Just try to get up at the same time that you would on a weekday morning. You might feel groggier throughout the day, but at least you’ll stay pain free. If you go to bed at your usual time that night and rise at the usual time, you should feel like your old self again.
For confirmed coffee drinkers, sleeping late on weekends can pack a double punch: You’ll get too much sleep and delay your first cup of coffee (a headache is a common symptom of caffeine withdrawal). Of course, doctors advise you to give up the caffeine altogether, particularly if you tend to get headaches. But if you have to hit the java, at least make sure that you do it around the same time each day.
Some women are actually awakened in the middle of the night by headaches. Nocturnal headaches often occur during the brain’s passage from slow-wave sleep to its most active REM (Rapid Eye Movement) sleep. Serotonin levels are thought to drop during this transition period, and in some people, it’s believed that this change brings on the pain. Certain medications that interrupt slow-wave sleep and decreases REM sleep- will also clear up distress.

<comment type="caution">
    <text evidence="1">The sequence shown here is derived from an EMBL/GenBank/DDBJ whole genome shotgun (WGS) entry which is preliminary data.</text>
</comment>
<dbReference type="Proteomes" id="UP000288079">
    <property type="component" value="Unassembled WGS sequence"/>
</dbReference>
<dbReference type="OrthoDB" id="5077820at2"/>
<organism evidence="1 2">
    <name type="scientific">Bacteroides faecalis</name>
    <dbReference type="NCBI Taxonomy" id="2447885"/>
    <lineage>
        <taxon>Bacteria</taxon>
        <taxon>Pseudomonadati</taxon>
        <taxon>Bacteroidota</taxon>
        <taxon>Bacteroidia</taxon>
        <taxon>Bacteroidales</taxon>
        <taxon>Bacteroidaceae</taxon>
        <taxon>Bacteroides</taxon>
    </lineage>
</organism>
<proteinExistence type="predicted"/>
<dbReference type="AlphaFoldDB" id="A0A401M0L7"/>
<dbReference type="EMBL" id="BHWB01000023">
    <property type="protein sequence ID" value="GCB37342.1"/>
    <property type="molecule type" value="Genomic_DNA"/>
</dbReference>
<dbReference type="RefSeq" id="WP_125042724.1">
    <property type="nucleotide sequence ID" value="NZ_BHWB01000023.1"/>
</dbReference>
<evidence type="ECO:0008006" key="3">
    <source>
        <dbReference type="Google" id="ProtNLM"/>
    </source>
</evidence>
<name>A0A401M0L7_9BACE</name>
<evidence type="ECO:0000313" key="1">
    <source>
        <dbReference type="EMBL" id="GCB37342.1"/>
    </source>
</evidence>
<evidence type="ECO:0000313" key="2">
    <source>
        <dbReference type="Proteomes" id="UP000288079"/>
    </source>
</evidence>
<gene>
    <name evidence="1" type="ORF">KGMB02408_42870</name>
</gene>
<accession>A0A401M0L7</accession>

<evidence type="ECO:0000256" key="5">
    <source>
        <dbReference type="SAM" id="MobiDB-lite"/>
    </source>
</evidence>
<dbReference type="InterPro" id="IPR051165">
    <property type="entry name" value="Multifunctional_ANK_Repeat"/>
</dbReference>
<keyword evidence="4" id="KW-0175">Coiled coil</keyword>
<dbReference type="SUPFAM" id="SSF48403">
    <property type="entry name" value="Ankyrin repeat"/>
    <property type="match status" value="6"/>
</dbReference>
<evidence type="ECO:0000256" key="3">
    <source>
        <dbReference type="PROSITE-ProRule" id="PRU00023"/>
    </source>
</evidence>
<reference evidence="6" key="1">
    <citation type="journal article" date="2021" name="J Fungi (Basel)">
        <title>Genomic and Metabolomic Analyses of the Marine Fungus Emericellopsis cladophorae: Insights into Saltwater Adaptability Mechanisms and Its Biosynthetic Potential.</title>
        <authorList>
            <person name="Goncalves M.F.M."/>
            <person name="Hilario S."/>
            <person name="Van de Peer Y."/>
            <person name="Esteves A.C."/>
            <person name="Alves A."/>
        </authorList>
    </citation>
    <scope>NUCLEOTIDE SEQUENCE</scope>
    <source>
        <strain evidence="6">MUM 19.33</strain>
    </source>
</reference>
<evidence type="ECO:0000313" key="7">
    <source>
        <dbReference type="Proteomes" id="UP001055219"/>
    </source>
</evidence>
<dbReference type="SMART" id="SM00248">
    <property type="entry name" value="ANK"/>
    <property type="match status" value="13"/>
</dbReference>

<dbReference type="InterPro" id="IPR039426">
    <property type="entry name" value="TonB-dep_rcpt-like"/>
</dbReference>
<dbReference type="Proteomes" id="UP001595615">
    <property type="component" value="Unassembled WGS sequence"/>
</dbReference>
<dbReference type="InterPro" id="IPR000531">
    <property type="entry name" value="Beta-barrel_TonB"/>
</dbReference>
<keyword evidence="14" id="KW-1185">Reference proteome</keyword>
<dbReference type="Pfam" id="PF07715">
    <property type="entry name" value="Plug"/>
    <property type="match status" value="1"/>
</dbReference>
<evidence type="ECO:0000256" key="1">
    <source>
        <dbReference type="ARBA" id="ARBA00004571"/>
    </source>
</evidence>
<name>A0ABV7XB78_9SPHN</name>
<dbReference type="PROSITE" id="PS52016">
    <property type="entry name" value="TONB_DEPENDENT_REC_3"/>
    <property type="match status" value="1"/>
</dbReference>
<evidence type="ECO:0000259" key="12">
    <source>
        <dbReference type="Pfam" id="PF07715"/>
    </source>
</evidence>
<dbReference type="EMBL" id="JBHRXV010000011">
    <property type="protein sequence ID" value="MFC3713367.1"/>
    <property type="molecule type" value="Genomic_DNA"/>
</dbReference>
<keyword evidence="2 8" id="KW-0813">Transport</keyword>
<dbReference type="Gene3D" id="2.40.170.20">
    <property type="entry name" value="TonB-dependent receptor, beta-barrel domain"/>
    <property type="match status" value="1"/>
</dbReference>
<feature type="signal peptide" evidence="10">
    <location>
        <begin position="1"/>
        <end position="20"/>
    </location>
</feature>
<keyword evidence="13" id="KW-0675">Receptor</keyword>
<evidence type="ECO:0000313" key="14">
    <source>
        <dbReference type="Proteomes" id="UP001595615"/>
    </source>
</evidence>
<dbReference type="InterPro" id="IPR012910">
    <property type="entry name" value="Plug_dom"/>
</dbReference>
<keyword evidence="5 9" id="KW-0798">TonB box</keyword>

“At least fifty percent of people with sleep-associated headaches can find relief without using medication,” says Dr. Dexter. “In addition to regulating your sleep schedule and avoiding alcohol and caffeine, make sure you practice good sleep habits: Don’t eat or exercise less than two hours before bedtime; remove anything noisy - - TV, radio-from the bedroom and sleep in a dark, cool room.”
The best advice for avoiding a headache on weekends is a. staying up late and going out dancing on weekends b. enjoying yourself at night after working hard all day c. getting up and doing to bed at the same time as weekdays d. getting and staying up late on weekends If you are a caffeine-addict, you could avoid getting a morning headache by ___ a. skipping your first cup of coffee b. drinking coffee at your usual time c. drinking coffee as soon as you get up d. sleep disorders ____________ .